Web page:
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The quest is on for adaptable funding programmes that support trade partnerships in established markets, says Rene Chinnery, Head of Supply Chain Finance, Lloyds Bank, and equip UK corporates to create stable supply chains in the world’s new growth territories.
In today’s volatile global trading conditions, finance directors and treasurers are right to expect their bankers to play a pivotal role in enhancing the integrity of their supply chains.
And banks are responding with funding techniques for ‘sheltering’ strategically vital but operationally vulnerable suppliers by giving them privileged access on preferential terms more reflective on the credit standing of their major corporate buyers. It’s an exercise in mutual protection.
The baseline motivation is the growing intensity of high profile trading uncertainties. These stem, in the first place, from the plain evidence of low or nil growth in the UK’s top traditional trading Eurozone and US markets; and secondly, the strategic challenge of finding entirely new cheaper sources of procurement to remain competitive and push products into higher-growth Asian, South American and African economies.
In both cases, UK corporates have become increasingly sensitive to their heightened supply chain exposures, and for quite distinctive reasons – because of the financial pressures imposed on strategically vital suppliers in ‘flat-lining’ traditional economies; and, conversely, because of the need to cement important new supplier relationships in expanding but unfamiliar geographies.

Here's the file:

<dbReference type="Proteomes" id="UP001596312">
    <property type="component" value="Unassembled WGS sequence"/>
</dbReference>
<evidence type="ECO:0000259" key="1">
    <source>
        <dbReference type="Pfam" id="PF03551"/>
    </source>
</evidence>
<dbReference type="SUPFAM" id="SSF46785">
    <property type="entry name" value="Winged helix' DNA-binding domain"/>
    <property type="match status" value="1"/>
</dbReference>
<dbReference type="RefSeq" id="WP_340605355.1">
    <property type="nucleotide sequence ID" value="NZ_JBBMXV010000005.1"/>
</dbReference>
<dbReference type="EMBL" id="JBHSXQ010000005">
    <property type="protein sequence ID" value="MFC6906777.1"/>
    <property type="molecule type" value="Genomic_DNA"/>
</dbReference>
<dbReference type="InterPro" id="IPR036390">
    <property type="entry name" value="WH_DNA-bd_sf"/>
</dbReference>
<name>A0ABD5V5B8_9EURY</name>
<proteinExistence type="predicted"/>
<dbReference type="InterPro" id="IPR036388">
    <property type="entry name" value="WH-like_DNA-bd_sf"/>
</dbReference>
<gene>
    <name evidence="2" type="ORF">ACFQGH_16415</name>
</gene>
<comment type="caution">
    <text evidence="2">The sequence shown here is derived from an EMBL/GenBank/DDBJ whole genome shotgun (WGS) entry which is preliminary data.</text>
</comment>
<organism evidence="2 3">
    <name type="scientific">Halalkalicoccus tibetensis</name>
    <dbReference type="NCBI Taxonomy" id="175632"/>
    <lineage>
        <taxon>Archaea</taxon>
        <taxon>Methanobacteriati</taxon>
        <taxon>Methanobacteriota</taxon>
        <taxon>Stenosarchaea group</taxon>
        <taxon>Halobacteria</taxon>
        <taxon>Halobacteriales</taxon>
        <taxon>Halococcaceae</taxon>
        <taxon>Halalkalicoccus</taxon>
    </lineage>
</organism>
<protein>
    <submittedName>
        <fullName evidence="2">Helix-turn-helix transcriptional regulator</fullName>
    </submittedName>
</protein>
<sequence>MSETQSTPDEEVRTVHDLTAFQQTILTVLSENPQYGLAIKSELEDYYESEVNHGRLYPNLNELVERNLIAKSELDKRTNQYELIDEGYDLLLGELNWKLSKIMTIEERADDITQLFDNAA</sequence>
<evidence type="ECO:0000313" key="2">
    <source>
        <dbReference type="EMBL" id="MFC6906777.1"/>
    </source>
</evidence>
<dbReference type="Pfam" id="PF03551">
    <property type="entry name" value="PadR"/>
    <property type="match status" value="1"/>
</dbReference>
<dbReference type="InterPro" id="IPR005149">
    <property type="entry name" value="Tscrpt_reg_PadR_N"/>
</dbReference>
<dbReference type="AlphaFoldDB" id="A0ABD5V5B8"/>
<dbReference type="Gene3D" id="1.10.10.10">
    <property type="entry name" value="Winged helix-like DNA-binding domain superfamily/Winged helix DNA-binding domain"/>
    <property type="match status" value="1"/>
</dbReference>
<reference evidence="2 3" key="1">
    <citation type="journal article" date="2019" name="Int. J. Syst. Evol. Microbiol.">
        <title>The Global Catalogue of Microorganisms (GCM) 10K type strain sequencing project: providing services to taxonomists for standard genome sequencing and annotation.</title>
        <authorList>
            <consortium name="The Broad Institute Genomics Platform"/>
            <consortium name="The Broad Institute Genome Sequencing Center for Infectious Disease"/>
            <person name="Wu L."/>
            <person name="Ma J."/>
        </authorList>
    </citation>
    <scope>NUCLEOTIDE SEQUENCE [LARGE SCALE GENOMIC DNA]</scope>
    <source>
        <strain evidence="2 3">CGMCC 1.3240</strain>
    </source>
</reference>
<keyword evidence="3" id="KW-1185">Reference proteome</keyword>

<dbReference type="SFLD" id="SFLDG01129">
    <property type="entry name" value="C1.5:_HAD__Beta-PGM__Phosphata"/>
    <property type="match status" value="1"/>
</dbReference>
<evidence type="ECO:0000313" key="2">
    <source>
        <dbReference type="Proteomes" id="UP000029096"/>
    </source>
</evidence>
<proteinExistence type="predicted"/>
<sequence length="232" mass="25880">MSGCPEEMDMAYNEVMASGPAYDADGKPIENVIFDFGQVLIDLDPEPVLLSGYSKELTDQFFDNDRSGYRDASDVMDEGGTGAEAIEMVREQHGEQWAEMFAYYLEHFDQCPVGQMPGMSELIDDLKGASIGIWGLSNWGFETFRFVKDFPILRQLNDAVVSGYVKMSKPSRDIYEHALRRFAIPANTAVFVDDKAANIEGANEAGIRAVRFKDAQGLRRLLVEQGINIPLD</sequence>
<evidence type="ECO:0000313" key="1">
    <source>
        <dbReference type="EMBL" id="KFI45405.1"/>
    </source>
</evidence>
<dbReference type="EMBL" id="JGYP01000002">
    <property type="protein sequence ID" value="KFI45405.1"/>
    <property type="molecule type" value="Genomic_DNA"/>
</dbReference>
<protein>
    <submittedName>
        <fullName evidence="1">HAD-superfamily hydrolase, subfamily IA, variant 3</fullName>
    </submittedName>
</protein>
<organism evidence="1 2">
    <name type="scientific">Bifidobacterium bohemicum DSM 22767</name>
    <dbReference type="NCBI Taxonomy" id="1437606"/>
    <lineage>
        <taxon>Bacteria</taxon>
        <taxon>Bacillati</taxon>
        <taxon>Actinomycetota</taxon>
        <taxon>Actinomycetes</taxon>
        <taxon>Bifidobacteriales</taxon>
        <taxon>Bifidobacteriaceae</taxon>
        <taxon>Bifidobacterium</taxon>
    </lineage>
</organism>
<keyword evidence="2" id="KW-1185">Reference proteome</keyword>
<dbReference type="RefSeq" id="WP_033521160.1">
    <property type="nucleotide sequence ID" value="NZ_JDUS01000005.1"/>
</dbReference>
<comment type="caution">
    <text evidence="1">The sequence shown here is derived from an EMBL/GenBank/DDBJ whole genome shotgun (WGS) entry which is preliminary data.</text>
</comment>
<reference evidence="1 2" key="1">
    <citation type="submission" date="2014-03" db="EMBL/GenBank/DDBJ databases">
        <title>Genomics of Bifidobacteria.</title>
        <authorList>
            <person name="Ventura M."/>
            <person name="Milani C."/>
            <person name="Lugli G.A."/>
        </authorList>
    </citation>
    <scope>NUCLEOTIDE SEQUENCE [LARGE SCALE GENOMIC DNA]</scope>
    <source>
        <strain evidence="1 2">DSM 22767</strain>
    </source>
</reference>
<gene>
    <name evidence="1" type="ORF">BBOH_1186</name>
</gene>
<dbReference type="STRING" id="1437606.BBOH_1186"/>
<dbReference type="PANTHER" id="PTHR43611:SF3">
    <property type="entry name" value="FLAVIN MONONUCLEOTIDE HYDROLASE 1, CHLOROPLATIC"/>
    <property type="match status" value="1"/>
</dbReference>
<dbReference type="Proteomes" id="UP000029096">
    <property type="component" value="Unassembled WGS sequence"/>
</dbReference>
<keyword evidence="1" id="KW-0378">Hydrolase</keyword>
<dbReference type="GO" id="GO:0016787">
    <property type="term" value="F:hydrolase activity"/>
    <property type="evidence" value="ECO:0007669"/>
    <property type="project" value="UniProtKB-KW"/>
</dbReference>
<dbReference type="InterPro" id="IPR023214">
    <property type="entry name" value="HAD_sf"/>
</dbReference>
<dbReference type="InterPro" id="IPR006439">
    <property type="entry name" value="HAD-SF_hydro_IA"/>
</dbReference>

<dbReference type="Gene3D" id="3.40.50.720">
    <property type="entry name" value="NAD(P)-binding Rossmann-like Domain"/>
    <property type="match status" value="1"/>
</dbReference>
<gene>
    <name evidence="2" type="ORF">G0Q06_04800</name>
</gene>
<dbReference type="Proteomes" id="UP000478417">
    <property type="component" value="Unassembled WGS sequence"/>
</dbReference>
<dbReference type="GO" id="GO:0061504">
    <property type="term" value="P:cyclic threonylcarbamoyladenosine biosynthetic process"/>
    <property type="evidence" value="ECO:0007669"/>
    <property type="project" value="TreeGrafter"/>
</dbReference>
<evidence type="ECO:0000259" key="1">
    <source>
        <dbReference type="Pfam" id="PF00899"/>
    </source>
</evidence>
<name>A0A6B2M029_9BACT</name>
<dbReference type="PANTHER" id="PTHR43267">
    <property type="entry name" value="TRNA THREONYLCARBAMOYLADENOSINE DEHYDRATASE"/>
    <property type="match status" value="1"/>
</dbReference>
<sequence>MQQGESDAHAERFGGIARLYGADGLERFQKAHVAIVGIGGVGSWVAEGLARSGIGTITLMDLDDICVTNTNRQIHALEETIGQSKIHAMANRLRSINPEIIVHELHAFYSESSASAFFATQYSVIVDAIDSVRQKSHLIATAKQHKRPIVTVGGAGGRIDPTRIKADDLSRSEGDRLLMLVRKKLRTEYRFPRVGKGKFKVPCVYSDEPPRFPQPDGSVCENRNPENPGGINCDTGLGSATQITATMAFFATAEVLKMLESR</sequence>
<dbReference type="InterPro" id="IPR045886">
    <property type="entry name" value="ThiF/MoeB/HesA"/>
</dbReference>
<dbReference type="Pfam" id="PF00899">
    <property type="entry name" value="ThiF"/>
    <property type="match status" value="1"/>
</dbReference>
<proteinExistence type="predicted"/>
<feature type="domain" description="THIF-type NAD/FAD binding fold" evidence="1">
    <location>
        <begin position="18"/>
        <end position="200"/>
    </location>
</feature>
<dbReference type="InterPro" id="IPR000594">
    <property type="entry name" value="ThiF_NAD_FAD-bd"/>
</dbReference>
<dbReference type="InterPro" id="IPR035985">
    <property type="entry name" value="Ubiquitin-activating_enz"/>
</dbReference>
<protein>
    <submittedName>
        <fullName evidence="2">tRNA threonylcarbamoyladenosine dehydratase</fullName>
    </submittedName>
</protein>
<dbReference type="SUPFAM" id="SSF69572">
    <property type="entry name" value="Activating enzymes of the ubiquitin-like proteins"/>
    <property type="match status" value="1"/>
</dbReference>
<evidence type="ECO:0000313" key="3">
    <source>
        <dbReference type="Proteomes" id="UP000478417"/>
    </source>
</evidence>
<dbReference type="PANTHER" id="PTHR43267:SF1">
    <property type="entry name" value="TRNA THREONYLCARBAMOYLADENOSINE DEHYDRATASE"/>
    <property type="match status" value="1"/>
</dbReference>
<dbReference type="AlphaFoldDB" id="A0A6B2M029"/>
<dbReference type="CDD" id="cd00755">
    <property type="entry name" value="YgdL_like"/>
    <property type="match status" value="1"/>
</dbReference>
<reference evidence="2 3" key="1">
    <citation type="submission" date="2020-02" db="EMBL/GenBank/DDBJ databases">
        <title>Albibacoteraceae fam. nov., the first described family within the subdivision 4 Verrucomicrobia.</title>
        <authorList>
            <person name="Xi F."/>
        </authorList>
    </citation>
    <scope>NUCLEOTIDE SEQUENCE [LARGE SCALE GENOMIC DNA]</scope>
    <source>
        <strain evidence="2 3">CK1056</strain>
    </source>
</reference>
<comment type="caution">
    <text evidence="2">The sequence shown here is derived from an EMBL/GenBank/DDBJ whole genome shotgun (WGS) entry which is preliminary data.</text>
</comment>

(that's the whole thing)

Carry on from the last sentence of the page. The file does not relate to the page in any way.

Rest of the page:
It is inevitable that, with key suppliers of all sizes, major corporates are increasingly turning to banks to help limit and manage these vulnerabilities. This isn’t new, although some of the emerging techniques are.
In their approach to supplier finance, banks are now quite accustomed to the demand from corporate FDs and Treasurers for ever more sensitive approved payables programmes – using the strong credit standing of investment grade corporate buyers, effectively to underwrite the payment terms of a typically smaller, more stretched supplier.
For the supplier, what is important is the cash flow benefit of accelerated settlement on an approved invoice. For the corporate buyer, there is typically the advantage of facilitating an extended 60 to 90-day settlement term which would otherwise have increased the burden on an already hard-pressed
The main idea behind the launch of these programmes a few years ago was the understandable drive among corporate Treasurers to retain cash and working capital. The focus on price has since become much sharper, with buyer Treasurers pushing their suppliers for cheaper pricing to reflect the privileged’ facility they’ve leveraged with their banker.
Now, though, there’s another operational trade-off as corporate Treasurers see new opportunities to gain a further competitive advantage by effectively ‘ringfencing’ key strategic suppliers with these tailored financial mechanisms.